As part of the Title IX generation, I too often take for granted the great strides achieved by and for women before I was born. My own life story would have been impossible had I come into this world a handful of decades earlier. Georgetown University accepted women in its College of Arts and Sciences for the first time in 1969, a mere nine years before I was born. The Boston Marathon didn’t allow women to participate until 1972. Ropes & Gray named its first female partner in 1973. By the time I entered the Healy Gates in 1996, ran my first Boston in 2011, and became a partner at my “white shoe” law firm in 2015, I wasn’t remotely a trailblazer–just a nice kid, with big goals, who worked hard.
What struck me during election season, and has stuck with me since, is that we women still have a ways to go. With the presidential debates, “mansplaining” became part of our lexicon. What men talk about in the locker room spilled over into public discourse. And that final glass ceiling for American women, President of the United States, seems to be indestructible plexiglass fixed to our firmament.
I have dealt with pigs. I have experienced the tragedy too many women have suffered of remaining silent, and burying deeply within us the bad behaviors of powerful men, not trusting that we would be believed or that our own reputations would survive. I daily walk that tightrope between being assertive and being deemed a B. I am asked and expected to do things well below my pay grade that my male colleagues are not. Fellow women, also short on sleep, judge my time-saving ponytail. Embarrassingly, I sometimes understate my accomplishments so I don’t scare away potential suitors. But for so many woman, particularly women of color, those without immigration status, and low-wage workers, the inequality and the inappropriate treatment they face daily is devastatingly worse. Unequal pay, sexual harassment, sexual assault, and straight-up discrimination in work and at school and in their communities. Too often, these women are disproportionately shouldering family responsibilities to boot.
Friday was really hard. I took part of the day off to help with citizenship applications. I hoped it would lift my spirits, but the cold, gray, raw Boston day matched my heavy mood. My regular work day then started mid-afternoon and didn’t finish until close to midnight. Clients and colleagues, neighbors walking their dogs, everyone seemed snippy and cheerless.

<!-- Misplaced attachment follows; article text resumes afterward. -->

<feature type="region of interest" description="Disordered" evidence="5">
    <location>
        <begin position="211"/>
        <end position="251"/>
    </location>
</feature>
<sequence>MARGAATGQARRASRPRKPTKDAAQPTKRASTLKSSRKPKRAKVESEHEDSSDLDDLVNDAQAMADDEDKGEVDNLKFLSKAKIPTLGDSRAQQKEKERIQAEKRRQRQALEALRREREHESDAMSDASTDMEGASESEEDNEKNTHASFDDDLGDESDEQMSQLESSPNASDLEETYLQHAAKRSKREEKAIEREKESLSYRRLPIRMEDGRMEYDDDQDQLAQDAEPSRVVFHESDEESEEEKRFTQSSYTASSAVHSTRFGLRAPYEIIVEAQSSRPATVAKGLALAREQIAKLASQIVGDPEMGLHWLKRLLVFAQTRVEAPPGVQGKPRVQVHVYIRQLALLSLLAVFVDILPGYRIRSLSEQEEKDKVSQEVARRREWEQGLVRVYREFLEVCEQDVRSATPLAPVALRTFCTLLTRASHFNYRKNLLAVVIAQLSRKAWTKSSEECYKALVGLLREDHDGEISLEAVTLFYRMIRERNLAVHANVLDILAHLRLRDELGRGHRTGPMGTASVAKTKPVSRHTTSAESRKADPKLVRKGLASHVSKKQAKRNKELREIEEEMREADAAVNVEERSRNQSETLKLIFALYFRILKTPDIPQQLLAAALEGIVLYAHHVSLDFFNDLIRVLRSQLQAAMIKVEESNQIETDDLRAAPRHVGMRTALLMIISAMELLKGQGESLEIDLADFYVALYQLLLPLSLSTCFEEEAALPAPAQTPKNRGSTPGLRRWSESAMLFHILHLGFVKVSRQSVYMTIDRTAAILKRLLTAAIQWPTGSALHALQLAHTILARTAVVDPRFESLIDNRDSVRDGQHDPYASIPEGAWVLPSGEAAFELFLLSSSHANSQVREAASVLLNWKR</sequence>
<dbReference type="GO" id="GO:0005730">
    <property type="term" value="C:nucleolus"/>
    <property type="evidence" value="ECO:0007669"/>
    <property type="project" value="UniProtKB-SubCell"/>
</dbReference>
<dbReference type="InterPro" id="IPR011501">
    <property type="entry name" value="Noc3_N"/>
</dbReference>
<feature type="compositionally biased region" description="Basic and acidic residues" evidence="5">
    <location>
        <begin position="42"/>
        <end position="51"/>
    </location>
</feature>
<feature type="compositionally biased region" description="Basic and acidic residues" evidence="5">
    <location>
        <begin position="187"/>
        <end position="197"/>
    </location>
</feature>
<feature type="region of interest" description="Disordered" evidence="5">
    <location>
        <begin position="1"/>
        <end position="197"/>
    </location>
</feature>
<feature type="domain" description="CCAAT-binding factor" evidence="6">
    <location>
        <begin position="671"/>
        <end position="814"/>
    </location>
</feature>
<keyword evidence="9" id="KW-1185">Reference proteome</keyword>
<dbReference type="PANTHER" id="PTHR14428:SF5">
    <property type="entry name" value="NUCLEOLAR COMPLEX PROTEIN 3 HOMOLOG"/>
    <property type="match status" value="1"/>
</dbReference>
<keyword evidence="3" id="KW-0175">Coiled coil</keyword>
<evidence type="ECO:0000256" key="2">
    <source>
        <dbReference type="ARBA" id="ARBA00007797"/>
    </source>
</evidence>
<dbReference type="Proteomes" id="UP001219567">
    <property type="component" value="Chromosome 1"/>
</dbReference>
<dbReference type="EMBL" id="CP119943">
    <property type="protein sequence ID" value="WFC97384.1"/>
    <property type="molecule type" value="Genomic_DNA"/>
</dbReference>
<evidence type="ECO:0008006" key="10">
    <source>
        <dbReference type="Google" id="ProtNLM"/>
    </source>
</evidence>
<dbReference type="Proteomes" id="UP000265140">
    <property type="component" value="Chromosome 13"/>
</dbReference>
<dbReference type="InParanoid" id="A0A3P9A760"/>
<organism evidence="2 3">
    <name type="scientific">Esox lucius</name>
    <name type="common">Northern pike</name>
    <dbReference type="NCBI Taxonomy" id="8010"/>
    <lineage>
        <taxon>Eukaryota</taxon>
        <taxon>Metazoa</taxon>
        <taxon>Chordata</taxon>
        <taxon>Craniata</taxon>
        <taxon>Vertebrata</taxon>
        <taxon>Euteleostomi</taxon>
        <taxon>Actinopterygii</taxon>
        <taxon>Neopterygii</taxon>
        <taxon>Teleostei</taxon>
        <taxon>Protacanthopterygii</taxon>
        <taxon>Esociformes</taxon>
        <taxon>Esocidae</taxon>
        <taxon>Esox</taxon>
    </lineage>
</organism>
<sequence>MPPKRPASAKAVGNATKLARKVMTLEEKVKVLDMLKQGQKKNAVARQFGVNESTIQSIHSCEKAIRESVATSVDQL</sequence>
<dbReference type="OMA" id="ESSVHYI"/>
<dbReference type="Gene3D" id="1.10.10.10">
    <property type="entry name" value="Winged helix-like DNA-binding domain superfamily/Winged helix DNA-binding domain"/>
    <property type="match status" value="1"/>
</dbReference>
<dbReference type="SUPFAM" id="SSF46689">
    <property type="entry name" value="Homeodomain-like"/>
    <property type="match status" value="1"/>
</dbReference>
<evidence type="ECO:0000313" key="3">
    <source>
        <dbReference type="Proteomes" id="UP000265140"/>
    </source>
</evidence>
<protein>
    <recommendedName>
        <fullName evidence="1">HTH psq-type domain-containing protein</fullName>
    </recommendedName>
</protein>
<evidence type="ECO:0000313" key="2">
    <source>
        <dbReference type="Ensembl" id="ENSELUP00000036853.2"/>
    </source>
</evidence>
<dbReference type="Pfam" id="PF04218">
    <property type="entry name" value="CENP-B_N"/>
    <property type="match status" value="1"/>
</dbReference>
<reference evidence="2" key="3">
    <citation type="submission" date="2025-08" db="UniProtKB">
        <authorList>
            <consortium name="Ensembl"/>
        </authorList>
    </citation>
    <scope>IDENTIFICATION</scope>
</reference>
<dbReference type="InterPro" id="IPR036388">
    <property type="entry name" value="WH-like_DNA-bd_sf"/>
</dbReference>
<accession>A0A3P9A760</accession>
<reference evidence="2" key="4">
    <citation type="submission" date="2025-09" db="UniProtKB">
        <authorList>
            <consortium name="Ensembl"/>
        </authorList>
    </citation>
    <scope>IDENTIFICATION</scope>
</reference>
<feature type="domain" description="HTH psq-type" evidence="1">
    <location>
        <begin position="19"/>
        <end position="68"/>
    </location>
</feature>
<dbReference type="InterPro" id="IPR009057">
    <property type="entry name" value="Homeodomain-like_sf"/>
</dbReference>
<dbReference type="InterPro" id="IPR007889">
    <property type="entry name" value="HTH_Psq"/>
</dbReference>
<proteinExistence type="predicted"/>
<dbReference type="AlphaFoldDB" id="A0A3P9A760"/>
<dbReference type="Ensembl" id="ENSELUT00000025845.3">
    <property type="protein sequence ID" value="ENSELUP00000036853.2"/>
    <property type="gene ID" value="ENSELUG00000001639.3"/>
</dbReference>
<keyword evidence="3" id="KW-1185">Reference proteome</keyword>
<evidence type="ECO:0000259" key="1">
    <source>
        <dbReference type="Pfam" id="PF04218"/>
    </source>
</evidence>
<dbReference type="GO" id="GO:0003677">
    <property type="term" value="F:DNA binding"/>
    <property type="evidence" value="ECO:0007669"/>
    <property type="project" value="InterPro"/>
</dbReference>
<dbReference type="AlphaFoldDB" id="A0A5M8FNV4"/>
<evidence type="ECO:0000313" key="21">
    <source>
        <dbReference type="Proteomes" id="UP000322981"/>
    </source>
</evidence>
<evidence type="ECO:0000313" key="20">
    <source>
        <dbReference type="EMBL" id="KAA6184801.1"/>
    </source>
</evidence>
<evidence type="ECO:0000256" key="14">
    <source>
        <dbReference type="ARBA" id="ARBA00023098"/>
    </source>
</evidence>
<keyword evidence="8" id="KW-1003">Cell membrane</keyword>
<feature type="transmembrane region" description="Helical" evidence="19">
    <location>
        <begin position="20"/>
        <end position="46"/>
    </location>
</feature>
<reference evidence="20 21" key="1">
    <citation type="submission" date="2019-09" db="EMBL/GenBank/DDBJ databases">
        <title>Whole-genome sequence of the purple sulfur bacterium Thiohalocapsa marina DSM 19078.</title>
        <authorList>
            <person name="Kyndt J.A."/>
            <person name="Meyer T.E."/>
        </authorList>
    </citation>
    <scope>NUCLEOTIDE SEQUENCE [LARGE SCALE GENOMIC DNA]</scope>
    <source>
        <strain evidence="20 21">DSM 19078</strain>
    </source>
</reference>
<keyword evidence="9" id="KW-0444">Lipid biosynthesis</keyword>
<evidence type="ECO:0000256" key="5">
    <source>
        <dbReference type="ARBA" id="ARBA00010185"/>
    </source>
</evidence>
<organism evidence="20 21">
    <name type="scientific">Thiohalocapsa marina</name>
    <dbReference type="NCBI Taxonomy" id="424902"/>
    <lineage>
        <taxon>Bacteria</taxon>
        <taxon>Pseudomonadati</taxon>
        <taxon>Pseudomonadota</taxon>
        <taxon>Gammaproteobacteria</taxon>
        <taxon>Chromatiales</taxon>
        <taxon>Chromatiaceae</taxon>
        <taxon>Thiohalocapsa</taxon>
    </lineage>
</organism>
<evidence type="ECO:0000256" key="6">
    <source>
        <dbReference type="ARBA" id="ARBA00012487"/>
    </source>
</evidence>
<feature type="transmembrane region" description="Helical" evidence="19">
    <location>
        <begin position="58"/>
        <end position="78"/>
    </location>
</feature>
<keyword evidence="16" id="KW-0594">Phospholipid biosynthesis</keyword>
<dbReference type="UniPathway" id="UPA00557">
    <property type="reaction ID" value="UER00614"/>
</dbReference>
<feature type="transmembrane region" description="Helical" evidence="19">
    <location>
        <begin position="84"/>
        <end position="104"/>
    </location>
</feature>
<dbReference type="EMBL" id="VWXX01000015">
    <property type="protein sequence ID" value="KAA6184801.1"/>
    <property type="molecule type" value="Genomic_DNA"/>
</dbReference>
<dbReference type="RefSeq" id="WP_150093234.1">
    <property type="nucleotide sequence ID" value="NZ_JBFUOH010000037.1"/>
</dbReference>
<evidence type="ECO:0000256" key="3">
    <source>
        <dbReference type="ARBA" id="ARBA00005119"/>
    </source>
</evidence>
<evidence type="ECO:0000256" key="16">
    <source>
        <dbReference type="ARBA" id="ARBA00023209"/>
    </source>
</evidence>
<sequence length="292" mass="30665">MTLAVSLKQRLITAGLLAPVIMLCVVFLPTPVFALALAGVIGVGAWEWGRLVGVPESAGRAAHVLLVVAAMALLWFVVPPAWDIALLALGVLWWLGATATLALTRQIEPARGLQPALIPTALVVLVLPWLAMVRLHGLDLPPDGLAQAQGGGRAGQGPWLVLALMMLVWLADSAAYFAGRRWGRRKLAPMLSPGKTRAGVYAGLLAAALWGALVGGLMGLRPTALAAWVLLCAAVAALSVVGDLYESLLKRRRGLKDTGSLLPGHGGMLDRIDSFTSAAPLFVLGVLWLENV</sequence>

Saturday morning, my alarm went off at 5:35 and my battlegear went on: running clothes, sneakers, and a watch. I stuffed my pockets with Gu, tissues, and 20 bucks and stuck some KT tape on my hip flexor. Off to Hopkinton with Joe at the wheel and Becca and me guzzling Starbucks and cracking ourselves up with inauguration memes–George W. and the rain pancho, Melania giving Michelle her speech back, and Bill ogling Ivanka. So good.
My longest run since last March was 11 miles. Becca maybe had run 13 since the fall. But we had a mission, and we had each other. It’s one mile from the finish of the Boston marathon to the State House. 26.2 + 1.
Off we went and slowly chipped away at the miles. We talked about how proud we were of Becca’s mom who had taken a late-night bus to DC. We wondered what in particular was motivating women who aren’t overtly political (I’d put Becca and her mom in that camp) to march. We took breaks when we needed them, and the miles fell away. As we approached Boston, we saw more and more women with pink hats and so many men walking hand-in-hand with them. Right before turning onto Hereford Street, a sign with the letters V-A-G-I-N-A came into focus. We cracked up and kept chugging.
After a few selfies at the finish line on Boylston, we made our way to the Boston Common, paying tribute to the Public Garden ducklings in their pink hats along the way. Many hours into the march, the Common was still packed. Women and men, young and old, every color, race and creed. There we were, as Dr. King would say, “tied together in that single garment of destiny.” The sun was out and shining gloriously on our City upon a Hill.
Becca and I wanted to run that extra mile in honor of the women who endured so much so we could vote, so we could be a small-business owner and a law firm partner, so we could run the Boston marathon, so we could be loved and honored and respected the way that we are by our fathers and brothers and the many other good men in our lives. We also wanted to run the extra mile, one more than either of us has ever run, to honor the strength and commitment and hope that lies in each and every one of us to dig deep and persevere when all seems hopeless and there’s nothing left in the tank.
From the bottom of my heart, thank you to each and every one of you who joined the women’s marches in person or in spirit. As it is said in the good book, “Let us run with endurance the race that is set before us.”